13. Oct 13, 2005 #12
    We always need to have a constant don't we:wink:
  14. Oct 13, 2005 #13


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    The cause for this change of "mass"* is the input of energy needed to change the velocity of your object.
    A simplified way of thinking about it is like this:

    As you add energy to an object to accelerate it, that energy adds inertia of its own to the object, thus making it even harder to make further increases in the objects speed. This in turn increases the amount of energy you need to supply in order to make further increases in the objects speed (Just as if the object had gained mass). But this further increase of added energy itself adds inertia, etc. etc. The upshiot becomes that the total amount of energy needed to get an object up to a certain speed(relative to yourself) approaches infinity as the objects speed approaches the speed of light.

    * I put mass in quotes here because there is some debate in convention as to whether it should be strictly considered as mass
  15. Oct 13, 2005 #14
    Let me rephase what I was saying above. In our current understand in physics FTL travel is not possible, but our current understanding is limited due the fact we have very little understanding into origin of mass, gravity, and time, and until such time as we do have this understanding I think it is bold to make statements and call them law without knowing all the facts. I personal think we don't haft as much stuff as we think we do. I remember in school the model of the atom and sub atomic particals where not in the picture, now they have named them. I kind of like the Bertrand Russell saying above.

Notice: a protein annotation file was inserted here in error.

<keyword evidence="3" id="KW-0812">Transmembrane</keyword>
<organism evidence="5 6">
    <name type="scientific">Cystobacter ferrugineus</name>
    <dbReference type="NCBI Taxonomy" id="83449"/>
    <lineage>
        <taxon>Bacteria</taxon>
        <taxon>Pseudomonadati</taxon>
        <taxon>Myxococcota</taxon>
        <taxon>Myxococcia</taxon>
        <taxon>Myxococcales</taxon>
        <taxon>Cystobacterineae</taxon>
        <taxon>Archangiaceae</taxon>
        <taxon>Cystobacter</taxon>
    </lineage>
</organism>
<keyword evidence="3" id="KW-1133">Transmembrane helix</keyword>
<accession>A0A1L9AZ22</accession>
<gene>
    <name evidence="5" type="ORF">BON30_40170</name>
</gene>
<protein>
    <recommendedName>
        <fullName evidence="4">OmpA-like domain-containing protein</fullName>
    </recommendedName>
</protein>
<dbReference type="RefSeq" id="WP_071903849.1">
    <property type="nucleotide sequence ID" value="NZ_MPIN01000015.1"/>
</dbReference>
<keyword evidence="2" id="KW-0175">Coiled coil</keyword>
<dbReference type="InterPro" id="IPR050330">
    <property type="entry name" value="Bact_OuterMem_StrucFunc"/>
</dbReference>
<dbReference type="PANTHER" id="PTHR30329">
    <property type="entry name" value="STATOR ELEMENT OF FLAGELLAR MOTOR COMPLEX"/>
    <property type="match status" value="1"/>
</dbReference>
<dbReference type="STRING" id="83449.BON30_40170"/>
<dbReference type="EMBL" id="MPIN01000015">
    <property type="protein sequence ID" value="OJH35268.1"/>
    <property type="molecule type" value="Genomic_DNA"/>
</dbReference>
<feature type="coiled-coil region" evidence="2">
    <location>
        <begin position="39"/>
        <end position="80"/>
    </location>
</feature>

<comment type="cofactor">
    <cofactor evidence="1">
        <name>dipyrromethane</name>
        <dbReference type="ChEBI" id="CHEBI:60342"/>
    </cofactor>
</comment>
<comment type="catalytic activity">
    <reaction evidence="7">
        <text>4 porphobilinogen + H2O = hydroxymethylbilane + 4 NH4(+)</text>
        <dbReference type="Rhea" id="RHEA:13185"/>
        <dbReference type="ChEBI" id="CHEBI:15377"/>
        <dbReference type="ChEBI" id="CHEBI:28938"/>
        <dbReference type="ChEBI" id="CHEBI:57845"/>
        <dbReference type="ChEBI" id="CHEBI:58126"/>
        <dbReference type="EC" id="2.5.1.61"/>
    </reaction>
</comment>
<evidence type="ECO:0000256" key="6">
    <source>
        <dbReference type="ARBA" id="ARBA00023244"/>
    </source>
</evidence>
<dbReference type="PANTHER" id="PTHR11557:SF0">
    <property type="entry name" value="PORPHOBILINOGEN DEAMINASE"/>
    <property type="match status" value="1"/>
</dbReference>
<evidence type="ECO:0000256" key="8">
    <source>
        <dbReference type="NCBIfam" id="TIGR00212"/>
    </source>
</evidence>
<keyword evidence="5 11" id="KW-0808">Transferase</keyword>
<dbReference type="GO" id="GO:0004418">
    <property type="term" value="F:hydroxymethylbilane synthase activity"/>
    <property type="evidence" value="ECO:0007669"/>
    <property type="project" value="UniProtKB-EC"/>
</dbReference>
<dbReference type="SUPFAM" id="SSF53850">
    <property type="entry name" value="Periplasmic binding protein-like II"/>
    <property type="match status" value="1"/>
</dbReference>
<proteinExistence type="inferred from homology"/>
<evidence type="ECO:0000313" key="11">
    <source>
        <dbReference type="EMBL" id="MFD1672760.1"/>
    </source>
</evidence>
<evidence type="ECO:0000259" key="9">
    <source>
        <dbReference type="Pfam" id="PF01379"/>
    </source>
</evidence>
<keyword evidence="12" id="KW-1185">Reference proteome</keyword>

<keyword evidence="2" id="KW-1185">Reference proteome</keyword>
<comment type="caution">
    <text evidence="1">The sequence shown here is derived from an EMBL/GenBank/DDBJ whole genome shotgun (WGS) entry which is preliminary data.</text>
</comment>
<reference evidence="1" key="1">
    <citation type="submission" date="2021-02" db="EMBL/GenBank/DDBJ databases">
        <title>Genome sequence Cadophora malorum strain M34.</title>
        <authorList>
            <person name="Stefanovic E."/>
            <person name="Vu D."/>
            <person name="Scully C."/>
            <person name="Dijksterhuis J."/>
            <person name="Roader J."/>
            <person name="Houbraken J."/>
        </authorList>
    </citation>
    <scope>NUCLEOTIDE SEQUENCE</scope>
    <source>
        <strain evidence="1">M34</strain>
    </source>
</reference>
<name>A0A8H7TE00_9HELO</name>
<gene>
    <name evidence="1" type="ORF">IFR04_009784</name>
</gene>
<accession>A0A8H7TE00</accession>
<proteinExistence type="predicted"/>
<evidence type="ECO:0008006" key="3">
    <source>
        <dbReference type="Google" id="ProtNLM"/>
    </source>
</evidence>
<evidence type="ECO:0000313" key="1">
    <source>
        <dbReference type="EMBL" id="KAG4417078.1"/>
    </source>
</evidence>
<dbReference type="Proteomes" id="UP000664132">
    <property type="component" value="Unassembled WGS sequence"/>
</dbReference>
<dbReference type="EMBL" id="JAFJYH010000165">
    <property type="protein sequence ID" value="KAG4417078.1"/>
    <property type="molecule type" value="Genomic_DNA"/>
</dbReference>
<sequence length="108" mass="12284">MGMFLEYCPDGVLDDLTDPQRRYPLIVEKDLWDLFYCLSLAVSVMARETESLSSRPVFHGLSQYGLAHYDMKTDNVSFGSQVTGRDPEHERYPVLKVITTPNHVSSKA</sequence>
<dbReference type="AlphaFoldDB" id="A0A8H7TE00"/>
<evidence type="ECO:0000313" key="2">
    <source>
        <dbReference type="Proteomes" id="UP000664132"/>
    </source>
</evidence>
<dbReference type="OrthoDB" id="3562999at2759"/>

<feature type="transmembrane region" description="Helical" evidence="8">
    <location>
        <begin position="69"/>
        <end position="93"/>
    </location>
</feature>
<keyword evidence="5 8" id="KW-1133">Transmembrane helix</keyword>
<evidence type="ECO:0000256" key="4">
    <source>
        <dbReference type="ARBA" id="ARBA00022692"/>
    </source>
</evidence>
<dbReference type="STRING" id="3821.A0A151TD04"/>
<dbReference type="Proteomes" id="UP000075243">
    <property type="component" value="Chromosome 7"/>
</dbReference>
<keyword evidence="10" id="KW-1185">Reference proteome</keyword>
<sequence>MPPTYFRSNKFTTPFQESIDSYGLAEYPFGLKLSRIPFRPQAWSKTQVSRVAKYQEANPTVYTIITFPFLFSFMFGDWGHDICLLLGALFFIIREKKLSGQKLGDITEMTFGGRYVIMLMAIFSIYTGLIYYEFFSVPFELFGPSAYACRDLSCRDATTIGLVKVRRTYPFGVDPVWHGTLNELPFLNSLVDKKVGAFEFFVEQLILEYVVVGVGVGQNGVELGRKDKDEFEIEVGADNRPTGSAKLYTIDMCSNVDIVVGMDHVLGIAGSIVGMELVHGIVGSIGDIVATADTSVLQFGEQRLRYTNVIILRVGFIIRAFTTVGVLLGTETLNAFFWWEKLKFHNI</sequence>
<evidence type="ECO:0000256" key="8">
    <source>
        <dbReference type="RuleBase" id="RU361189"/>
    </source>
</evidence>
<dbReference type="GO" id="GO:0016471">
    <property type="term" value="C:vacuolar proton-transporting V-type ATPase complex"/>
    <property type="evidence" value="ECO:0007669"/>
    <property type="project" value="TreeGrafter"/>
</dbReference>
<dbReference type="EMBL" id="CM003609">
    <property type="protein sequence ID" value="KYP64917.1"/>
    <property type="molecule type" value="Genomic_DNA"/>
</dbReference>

16. Oct 13, 2005 #15
    So what happens if you are travelling at c/2 and you pass various space ships travelling at velocities of different parts of c, both travelling toward and away from you?

    Is your time different compared to all of these people depending on how you pass?

    Would you "see" some ships with people who are aging much faster than you, and others who may pass you that are not aging at all really?

    Doesn't it seem kind of strange that merely being in motion compared to something else affects the passage of time?

    Or does it have more to do with the amount of energy that object contains?

    I've heard it said that as you approach the speed of light (I still don't know in relation to what) you gain mass...??? what is this mass... is it hydrogen?plutonium?... probably einsteinium! :) seriously though, do you actually gain mass, and does it go away as you slow down again?

    Also how do you reach the speed of light, because no matter what speed you are going, there are going to be somethings that are coming toward you, and others that are going away from you, so how do you judge when you've reached the speed of light???
  17. Oct 13, 2005 #16


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    Yes, but you don't need Einstein's Relativity for that - the delay caused by the fact that th distance is changing affects your ability to watch what's going on on the other ship.
    The first time I heard it, yes. But the evidence is so overwealming that it really isn't up for question - you get used to it. And besides - a lot of principles in physics, technology, etc. seem like magic the first time a person hears about them. That's ok, as long as you keep an open mind about learning new things.